In the balance, the 3rd largest population and 4th largest land mass sit in front of phones tossing impotent insults, in a fog of disinformation, echo chambers and blaming. It’s a patchwork of failure and dysfunction. Eventually, that scale will tip. Either toward democracy, inclusiveness and grand aspirations or toward some romantic notion of a past that propped up “some” at the expense of many. Tattered as it may seem, understand that this fabric is still being woven.
So let’s go back about 2 years…. My studio mate Ken Harman of Spoke Art gets an unsolicited email from an oil painting factory in China. The email explains how the factory is excellent in making reproductions of great works of art as well as portraits, landscapes, nudes etc. All at very reasonable prices.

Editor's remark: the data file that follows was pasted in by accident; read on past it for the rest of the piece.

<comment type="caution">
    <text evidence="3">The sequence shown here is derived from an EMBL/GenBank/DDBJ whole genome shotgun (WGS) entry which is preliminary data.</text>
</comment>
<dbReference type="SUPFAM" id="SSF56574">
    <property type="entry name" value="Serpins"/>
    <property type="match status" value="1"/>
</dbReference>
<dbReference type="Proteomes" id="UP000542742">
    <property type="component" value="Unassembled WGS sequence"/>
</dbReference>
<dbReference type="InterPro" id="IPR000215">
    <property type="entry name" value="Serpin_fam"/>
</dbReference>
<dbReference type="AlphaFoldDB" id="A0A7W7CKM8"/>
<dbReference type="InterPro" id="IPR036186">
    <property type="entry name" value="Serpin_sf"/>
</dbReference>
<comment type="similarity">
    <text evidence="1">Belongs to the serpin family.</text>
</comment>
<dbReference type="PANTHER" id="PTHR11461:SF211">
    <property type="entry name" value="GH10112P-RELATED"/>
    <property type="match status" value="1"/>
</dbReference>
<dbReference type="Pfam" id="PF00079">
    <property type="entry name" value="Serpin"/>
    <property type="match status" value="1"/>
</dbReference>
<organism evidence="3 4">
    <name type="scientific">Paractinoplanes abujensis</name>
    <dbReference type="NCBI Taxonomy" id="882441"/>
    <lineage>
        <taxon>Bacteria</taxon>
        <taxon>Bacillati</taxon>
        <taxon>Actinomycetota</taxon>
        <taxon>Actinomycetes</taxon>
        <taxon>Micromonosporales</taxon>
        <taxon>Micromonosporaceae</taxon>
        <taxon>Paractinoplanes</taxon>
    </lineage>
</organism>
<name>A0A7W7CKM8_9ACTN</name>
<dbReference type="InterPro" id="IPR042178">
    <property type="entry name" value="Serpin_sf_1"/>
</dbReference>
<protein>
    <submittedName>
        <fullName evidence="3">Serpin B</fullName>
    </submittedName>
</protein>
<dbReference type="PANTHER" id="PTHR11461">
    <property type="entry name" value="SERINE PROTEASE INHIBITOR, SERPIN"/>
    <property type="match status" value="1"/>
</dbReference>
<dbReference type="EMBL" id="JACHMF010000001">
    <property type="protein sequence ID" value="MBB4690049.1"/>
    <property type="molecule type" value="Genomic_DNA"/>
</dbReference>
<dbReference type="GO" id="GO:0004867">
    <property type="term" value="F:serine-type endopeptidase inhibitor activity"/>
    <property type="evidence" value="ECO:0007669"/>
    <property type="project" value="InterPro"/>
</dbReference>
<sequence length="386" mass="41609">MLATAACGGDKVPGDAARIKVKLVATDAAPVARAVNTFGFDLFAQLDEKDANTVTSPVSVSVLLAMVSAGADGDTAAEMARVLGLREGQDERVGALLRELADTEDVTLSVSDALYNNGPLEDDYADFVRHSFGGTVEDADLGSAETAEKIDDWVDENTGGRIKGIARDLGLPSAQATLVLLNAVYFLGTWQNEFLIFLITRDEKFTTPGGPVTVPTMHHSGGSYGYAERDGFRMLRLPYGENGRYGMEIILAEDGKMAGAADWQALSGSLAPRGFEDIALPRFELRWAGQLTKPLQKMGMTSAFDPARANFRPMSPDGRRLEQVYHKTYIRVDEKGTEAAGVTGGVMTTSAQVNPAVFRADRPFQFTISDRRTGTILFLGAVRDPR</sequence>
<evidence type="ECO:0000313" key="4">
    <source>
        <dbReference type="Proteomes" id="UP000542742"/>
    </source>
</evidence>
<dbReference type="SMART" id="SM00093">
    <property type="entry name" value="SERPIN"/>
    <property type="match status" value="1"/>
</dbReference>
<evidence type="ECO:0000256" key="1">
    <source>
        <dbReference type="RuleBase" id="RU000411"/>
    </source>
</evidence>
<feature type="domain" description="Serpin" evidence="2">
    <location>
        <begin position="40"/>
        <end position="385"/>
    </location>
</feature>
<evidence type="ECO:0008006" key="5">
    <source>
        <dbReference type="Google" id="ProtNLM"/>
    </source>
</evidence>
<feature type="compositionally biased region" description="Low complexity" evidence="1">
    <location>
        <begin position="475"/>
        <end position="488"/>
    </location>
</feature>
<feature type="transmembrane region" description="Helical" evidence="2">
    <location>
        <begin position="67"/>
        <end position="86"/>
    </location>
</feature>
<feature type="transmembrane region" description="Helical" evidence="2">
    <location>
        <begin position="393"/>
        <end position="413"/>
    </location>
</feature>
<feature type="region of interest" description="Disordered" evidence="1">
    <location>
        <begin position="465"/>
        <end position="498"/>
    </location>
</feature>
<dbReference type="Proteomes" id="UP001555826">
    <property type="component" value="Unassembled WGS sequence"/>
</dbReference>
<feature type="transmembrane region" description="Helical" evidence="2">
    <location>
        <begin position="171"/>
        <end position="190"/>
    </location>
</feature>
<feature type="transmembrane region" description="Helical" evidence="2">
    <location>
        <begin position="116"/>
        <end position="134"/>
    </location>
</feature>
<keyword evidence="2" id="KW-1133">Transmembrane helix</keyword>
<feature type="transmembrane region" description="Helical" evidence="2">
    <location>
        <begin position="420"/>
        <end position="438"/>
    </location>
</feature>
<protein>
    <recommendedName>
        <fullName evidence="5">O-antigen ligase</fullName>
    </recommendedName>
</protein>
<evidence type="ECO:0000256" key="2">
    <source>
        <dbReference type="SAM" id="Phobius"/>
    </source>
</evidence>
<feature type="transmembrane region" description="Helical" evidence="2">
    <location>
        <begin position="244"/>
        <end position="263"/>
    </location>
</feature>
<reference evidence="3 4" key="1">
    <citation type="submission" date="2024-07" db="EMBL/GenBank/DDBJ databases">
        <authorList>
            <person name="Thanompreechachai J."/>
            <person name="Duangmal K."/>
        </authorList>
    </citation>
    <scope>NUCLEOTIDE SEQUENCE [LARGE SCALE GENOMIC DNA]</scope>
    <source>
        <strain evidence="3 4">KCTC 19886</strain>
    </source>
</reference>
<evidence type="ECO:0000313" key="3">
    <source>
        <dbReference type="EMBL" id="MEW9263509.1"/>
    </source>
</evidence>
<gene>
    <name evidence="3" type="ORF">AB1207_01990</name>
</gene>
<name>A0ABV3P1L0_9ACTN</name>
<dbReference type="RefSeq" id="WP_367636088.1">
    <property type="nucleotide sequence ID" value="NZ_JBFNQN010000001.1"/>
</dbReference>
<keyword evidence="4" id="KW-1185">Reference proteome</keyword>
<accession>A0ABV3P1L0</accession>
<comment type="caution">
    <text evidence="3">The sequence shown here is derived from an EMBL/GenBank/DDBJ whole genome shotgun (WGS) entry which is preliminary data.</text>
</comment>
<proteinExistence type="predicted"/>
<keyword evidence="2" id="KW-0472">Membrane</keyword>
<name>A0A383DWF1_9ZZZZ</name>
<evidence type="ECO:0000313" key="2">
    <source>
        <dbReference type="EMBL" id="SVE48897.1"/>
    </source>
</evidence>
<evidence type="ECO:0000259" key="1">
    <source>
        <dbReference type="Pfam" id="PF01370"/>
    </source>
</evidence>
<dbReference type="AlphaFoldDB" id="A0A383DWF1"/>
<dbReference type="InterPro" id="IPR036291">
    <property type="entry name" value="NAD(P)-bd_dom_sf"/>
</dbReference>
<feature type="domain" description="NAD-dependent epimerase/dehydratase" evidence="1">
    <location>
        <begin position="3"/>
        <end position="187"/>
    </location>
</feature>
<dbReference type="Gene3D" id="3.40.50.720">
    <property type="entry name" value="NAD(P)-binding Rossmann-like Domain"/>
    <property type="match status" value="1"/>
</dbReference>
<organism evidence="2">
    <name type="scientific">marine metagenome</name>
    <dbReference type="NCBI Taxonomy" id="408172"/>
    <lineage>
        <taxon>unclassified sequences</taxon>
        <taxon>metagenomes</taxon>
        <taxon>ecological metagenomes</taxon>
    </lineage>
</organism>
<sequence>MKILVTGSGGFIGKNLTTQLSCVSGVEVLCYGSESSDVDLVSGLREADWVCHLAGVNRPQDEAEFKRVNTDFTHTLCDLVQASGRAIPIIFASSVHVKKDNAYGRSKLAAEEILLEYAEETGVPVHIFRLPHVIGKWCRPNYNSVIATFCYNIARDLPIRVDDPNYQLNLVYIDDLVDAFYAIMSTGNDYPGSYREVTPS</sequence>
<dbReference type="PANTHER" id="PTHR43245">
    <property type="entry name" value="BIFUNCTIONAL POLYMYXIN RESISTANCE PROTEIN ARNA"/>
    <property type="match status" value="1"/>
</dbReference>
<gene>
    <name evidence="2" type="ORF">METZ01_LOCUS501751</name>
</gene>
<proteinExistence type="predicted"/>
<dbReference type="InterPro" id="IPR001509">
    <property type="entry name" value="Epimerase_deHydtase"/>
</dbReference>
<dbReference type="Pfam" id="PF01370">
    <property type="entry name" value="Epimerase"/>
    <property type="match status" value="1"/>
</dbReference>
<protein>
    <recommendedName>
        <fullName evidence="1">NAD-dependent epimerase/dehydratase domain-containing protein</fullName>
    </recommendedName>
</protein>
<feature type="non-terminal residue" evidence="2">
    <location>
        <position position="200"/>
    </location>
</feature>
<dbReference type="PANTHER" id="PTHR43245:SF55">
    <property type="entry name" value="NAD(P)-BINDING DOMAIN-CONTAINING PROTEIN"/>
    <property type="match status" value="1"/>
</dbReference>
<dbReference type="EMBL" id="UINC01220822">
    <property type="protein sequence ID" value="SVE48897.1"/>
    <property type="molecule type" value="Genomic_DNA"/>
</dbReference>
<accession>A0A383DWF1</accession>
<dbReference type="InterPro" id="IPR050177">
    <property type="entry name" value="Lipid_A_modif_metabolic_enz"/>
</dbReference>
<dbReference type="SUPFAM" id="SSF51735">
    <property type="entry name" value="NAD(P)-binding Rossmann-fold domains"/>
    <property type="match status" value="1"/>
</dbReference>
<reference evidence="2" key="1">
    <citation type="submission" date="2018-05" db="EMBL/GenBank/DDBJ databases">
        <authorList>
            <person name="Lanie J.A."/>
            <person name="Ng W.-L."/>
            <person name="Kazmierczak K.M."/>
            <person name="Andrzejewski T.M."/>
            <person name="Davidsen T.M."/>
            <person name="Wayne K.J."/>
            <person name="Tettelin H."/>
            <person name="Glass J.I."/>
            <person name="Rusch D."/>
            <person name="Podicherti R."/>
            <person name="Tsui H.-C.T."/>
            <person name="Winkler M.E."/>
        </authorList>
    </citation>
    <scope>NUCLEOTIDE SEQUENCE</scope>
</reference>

I thought “shit, that would be a great show”. The idea was to have inexpensive copies of emerging contemporary artists and display them side by side. It calls into question so many things about our culture of individuality, the art world, marketplace and value. We had to do it. But we never did, UNTIL NOW!!!!
Our preoccupation with originality is filled with nuances and paradox. We assign market value to original art pieces for their scarcity, driven by the singular vision of the artist, yet we readily consume designer knock-offs from stores like Forever 21 and H&M, which make their profits from directly imitating the runway collections of Marc Jacobs, Donatella Versace and Alexander Wang. Is fine art something that, too, can be imitated? The rising popularity of giclees, art toys and limited edition sculptures seems to say that the answer is yes for many consumers.